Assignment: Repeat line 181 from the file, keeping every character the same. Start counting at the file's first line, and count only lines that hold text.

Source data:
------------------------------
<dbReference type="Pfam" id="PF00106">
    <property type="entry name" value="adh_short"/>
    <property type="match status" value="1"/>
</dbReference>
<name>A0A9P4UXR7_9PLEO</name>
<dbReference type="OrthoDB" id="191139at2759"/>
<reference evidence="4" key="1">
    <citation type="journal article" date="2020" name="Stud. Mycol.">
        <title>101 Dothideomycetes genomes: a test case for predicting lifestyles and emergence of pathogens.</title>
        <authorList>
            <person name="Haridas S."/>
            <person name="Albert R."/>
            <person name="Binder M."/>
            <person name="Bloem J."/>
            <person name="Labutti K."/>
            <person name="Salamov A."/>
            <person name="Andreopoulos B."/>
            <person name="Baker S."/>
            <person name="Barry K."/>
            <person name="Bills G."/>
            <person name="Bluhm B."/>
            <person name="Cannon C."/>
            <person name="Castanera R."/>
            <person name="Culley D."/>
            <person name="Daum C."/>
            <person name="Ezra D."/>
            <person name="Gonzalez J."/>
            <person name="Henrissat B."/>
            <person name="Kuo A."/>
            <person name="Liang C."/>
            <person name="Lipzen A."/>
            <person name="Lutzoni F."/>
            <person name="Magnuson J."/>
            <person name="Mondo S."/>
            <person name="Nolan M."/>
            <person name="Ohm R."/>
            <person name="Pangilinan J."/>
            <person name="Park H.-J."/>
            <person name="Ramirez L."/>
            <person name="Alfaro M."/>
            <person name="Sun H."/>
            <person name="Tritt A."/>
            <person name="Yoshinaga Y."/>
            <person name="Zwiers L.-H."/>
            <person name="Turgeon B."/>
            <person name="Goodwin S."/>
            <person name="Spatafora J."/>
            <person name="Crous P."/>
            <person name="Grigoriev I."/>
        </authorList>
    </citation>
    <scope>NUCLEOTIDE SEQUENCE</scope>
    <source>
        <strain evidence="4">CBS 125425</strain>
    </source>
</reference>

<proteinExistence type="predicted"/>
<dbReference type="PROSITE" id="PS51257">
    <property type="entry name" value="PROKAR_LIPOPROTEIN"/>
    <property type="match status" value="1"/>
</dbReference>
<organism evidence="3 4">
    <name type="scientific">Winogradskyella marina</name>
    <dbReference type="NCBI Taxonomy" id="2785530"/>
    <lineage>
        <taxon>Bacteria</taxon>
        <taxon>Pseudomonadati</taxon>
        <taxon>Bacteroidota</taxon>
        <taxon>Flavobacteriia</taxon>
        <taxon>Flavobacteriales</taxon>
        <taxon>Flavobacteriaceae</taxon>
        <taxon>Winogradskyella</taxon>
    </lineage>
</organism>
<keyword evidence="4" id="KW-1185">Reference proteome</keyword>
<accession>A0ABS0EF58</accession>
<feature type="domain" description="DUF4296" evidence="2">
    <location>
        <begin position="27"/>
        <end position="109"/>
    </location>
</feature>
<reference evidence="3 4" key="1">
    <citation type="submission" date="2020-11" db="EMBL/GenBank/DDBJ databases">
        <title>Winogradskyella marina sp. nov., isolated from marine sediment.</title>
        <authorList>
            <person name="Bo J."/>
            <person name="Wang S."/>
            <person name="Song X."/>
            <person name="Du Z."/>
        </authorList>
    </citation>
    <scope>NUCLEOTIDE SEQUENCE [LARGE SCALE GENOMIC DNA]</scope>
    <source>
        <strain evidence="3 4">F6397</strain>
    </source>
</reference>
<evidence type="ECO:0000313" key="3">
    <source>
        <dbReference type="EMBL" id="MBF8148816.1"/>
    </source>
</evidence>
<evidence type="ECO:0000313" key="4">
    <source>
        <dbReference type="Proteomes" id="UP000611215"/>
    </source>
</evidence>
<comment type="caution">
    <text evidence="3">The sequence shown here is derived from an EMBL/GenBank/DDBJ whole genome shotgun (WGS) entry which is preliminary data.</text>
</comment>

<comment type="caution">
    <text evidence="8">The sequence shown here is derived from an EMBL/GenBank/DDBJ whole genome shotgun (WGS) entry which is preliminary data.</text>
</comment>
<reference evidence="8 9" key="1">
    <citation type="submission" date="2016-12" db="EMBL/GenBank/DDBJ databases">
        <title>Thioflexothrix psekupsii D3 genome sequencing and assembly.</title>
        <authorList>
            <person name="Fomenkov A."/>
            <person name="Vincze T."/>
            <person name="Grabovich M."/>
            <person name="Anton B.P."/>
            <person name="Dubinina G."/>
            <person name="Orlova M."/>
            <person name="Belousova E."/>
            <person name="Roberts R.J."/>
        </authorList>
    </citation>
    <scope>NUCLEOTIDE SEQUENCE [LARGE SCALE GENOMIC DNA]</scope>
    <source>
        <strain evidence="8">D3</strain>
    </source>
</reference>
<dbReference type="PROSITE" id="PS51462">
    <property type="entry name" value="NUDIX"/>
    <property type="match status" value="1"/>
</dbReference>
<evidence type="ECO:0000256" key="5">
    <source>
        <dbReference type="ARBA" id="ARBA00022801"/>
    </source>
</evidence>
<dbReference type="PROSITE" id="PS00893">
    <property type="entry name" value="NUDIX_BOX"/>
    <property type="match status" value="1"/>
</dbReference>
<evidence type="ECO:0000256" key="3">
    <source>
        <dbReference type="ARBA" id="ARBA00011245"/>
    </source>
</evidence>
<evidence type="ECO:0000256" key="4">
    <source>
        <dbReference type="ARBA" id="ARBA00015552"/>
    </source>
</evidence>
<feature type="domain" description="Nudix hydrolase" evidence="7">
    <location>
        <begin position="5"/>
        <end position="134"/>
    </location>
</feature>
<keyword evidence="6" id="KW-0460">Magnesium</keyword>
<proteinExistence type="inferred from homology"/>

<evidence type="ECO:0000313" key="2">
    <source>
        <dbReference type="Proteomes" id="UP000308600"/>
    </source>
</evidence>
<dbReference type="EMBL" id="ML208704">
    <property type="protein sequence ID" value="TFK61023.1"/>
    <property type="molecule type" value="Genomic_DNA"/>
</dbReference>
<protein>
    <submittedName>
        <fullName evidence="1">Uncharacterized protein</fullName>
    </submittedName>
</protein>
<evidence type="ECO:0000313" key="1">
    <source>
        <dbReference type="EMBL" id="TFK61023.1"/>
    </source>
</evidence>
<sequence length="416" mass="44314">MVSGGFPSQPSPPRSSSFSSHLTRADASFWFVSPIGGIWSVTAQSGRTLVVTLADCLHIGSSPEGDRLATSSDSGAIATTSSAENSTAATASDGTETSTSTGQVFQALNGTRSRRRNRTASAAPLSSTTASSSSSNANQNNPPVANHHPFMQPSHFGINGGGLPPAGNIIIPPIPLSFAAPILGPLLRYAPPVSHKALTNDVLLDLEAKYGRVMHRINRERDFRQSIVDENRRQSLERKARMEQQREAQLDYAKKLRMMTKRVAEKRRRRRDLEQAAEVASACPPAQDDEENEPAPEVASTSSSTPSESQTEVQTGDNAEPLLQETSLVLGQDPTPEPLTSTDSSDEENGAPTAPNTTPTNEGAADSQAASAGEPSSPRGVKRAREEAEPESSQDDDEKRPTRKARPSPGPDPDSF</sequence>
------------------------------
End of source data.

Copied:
    </source>